Facebook has since deleted Minassian’s account, a representative said. “There is absolutely no place on our platform for people who commit such horrendous acts,” she said in an email.

Minassian kept his shaved head down during a brief court appearance in Canada’s largest city, speaking quietly with a defense lawyer and stating his name in a steady voice when asked to do so.

The incident had the hallmarks of deadly vehicle assaults by Islamic State supporters. Prime Minister Justin Trudeau said there was no reason to suspect any national security connection.

Ontario Premier Kathleen Wynne and Toronto Mayor John Tory visit a makeshift memorial a day after a van struck multiple people along a major intersection in north Toronto, Ontario, Canada, April 24, 2018. REUTERS/Carlo Allegri

Ontario Premier Kathleen Wynne and Toronto Mayor John Tory visit a makeshift memorial a day after a van struck multiple people along a major intersection in north Toronto, Ontario, Canada, April 24, 2018. REUTERS/Carlo Allegri

Trudeau called on all Canadians to stand united with Toronto as flowers and scrawled messages in multiple languages piled up at a makeshift memorial in the city’s north end, an ethnically diverse neighborhood of towering office buildings, shops, restaurants and homes.

“We cannot as Canadians choose to live in fear every single day as we go about our daily business,” Trudeau told reporters outside of parliament in Ottawa.

The prime minister said the incident had not changed the country’s threat level or security preparations for a G7 summit in Quebec in June.

Minassian had briefly served in Canada’s armed forces in late 2017 but asked to be voluntarily released after 16 days of training, defense ministry spokeswoman Jessica Lamirande said.

The suspect’s two-story red-brick home in a suburb north of Toronto was a crime scene Tuesday, taped off and surrounded by police vehicles. Officers went in and out of the house.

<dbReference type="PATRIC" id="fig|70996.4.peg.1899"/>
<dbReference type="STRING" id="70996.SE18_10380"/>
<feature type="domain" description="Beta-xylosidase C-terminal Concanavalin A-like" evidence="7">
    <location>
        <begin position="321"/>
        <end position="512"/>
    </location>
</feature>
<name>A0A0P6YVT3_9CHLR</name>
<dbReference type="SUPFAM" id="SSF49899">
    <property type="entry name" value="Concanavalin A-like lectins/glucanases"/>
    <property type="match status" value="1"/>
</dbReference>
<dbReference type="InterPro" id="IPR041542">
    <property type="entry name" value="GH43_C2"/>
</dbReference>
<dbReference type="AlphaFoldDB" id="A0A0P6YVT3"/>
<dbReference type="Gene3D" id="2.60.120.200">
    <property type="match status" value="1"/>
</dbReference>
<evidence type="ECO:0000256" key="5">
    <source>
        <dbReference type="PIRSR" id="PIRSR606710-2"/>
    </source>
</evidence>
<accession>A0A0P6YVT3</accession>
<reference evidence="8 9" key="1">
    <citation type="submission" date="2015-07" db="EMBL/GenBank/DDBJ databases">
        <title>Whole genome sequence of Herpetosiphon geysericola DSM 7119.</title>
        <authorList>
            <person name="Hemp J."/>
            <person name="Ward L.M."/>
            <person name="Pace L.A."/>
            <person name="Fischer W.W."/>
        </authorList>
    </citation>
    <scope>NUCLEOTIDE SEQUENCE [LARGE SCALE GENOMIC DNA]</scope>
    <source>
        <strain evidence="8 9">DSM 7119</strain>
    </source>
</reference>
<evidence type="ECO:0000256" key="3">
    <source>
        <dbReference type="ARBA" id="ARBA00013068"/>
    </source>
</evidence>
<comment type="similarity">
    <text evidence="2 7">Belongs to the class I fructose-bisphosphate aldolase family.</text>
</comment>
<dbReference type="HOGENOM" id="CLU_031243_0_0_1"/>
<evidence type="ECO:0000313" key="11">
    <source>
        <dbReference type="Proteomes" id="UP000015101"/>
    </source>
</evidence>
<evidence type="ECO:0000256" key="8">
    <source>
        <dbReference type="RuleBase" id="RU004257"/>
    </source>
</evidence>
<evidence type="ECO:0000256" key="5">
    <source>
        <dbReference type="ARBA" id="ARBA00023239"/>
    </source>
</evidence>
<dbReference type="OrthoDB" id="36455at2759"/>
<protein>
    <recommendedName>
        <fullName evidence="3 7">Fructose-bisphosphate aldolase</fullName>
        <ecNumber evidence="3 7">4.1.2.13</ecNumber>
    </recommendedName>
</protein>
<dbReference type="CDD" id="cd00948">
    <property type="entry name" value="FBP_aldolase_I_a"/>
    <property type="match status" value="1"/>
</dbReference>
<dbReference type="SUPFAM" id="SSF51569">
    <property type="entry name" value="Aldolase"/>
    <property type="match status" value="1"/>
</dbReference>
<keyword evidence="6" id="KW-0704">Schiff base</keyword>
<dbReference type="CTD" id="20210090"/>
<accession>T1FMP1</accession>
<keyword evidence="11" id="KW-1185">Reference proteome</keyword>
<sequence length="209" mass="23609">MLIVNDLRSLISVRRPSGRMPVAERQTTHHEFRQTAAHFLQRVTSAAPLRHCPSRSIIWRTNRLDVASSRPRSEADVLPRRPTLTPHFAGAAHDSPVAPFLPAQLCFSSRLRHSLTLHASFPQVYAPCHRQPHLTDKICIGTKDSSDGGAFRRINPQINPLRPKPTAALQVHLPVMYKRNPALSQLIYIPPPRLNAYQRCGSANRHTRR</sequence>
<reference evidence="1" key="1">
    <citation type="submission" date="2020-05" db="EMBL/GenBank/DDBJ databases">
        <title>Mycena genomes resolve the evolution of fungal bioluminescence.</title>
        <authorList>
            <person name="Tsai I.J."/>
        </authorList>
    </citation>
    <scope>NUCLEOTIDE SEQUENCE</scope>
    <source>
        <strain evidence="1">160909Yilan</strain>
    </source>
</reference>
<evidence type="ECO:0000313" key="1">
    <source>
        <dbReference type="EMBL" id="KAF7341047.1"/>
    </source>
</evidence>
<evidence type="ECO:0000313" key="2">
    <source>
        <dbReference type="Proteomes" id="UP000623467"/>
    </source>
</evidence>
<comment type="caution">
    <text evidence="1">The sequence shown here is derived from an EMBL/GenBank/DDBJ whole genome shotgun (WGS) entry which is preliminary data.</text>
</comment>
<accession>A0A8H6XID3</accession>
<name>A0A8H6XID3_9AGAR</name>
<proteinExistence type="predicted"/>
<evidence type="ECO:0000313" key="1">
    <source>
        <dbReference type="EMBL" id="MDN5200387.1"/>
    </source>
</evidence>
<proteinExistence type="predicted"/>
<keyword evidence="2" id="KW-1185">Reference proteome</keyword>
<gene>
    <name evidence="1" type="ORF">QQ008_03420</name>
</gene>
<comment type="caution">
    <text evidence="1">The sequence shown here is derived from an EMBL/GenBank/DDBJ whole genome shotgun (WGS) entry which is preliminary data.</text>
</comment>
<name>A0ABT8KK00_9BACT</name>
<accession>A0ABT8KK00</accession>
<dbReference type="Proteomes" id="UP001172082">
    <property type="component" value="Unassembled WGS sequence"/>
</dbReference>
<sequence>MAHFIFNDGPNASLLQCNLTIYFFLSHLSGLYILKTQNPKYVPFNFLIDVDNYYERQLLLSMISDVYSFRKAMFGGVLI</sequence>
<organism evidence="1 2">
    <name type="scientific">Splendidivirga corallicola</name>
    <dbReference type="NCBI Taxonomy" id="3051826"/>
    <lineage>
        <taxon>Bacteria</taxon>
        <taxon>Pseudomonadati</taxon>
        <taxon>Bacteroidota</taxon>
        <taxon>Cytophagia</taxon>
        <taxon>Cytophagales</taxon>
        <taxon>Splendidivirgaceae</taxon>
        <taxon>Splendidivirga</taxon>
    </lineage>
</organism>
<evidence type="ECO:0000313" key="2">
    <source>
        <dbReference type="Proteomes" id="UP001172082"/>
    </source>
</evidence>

SOUTH KOREANS AMONG VICTIMS

Details about the dead began to emerge on Tuesday, with a South Korean foreign ministry representative saying that two of that country’s citizens were killed and one injured in the attack. The representative spoke on condition of anonymity because he was not authorized to speak to the news media.

A Jordanian citizen was also killed, said an official at the country’s embassy in Ottawa.

The Canadian Broadcasting Corp identified one of the victims as Anne Marie D’Amico, an employee of asset manager Invesco Canada. In a statement, Invesco confirmed that one of its employees had been killed but did not name her.

It could be days before all the victims are publicly identified, said Ontario Chief Coroner Dirk Huyer said, adding that the extent of their injuries was making some identities difficult to determine.

“It ranges from scrapes and bruises to terrible injuries that I won’t get into discussing here,” Gibson added.

The attack shook the usually peaceful streets of Toronto, which recorded 61 murders last year.

The drama started at lunchtime on a warm spring day, when the driver drove his vehicle into the crowds. The street was soon covered in blood, empty shoes and bodies.

Last October, eight people died in New York when a man driving a rented pickup truck mowed down pedestrians and cyclists on a bike path. The Islamic State militant group encourages its supporters to use vehicles for attacks.

(Reporting by Anna Mehler Paperny and Allision Martell; Additional reporting by Andrea Hopkins in Ottawa; Writing by Scott Malone; Editing by Jonathan Oatis and Cynthia Osterman)

Toronto van attack suspect faces murder charges in court

A damaged van seized by police is seen after multiple people were struck at a major intersection northern Toronto, Ontario, Canada, April 23, 2018. REUTERS/Saul Porto

By Allison Martell and Anna Mehler Paperny

TORONTO (Reuters) – The driver suspected of killing 10 people and injuring 15 others when he plowed a rental van into pedestrians in Toronto made his first court appearance on Tuesday, where details of a motive for the attack were expected to emerge.

While the worst mass killing in Canada in decades has the hallmarks of other deadly vehicle assaults by Islamic State supporters in the United States and Europe, officials said it did not represent a threat to national security.

Suspect Alek Minassian, 25, entered a Toronto courtroom on Tuesday morning. His head was shaved and he was looking down as prosecutors announced they were charging him with 10 counts of first-degree murder.

The proceedings began after Prime Minister Justin Trudeau addressed the attack outside of parliament in Ottawa, calling on all Canadians to stand united with Toronto.